Should men be treated differently in psychotherapy?
31st January, 20120 Comments
According to Dr. Martin Phillips (2008) women in our society are better ‘educated’ in understanding and expressing a wider range of emotions. For example, it is more culturally acceptable for young girls to express sadness, fear, disappointment or embarrassment. Often young boys are told, “be a man… suck it up… don’t be weak”. So why are we surprised when those boys grow up to be emotionally uneducated men?
I wonder if men would be more willing to accept psychotherapy for emotional disorder if they felt that the source of their symptoms had an organic cause.
It is possible that many men may recall childhood memories of their parents and others that were close to them saying things like "it's only a scratch" and "big boys don't cry". Such comments suggest that the young child should cope with those apparently minor traumatic events on the basis that there was no significant visible damage if the child was to become a big boy, as if becoming a "big boy" was the prized goal and therefore making this goal highly desirable. It is possible that a child would learn under such circumstances that they should work hard to achieve the status of being a "big boy" and this could have been reinforced on each occasion that they managed to fight back the tears having cut themselves or suffered the unexpected loss of their close pal "Big Ted".
Having accepted the idea that they should dismiss minor trauma and rise above any resulting pain experienced (both physical and mental) as a young boy, an adult male may find that they needed concrete evidence to support any feelings of despair so that a measured response could be expressed in an attempt to conform to the socially norms expected of the "grown man".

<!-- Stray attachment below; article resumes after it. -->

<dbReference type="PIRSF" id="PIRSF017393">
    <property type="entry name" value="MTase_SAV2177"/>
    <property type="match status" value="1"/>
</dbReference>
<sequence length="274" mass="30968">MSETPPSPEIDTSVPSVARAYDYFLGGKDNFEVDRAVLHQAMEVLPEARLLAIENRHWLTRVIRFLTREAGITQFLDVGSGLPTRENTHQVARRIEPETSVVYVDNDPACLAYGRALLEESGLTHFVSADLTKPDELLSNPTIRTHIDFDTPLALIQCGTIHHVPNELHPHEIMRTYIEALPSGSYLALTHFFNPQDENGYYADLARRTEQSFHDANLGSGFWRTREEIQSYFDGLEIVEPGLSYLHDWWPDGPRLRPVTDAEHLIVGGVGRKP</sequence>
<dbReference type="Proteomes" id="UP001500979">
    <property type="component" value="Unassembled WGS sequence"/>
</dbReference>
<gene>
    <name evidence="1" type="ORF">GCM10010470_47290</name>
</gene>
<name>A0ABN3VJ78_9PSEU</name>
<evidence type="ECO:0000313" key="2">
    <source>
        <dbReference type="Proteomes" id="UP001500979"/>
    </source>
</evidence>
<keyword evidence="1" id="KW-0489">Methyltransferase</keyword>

It is true that every individual's childhood is different and that the call to dismiss emotion will vary from child to child, some will be encouraged to show no emotion at all, others will be allowed to show more emotion depending upon the circumstance. However, it is a culturally acceptable part of British (world?) culture that boys are expected to react differently to girls when faced with adversity (Susanna Duffy, 2006).
Based up on what has been said, there is a question to be answered...Is it possible that men do not express those painful mental cognitions, emotions and those physical sensations that cannot be readily accounted for due to the fact that the source or root cause cannot be measured in a way that allows a man to determine the appropriateness of his response? If a man feels that there is no clear justification for his "groaning" he has been pre-programmed not to "groan". With this in mind, is it time to consider a revolutionary approach to treating men from a psychotherapeutic perspective? Could treatment that commenced from a physiological perspective, talking about the effects of biochemical stimulus upon internal organs and the role of our nervous system in the development and maintenance of distress or the very real possibility of being able to identify the chemical cortisol in the bloodstream of those who are very stressed. (Liz Jones, 2011) encourage greater male participation in psychotherapy.
Whether accepted by those in the field of psychology or not, the medical model of illness continues to be the model most readily accepted by those living in western society and there appears to be something strangely reassuring to men when they learn that those symptoms that they feared were a sign of their "weakness" or "maddness" originate from a place that they feel familiar with; their own complex biological beings.
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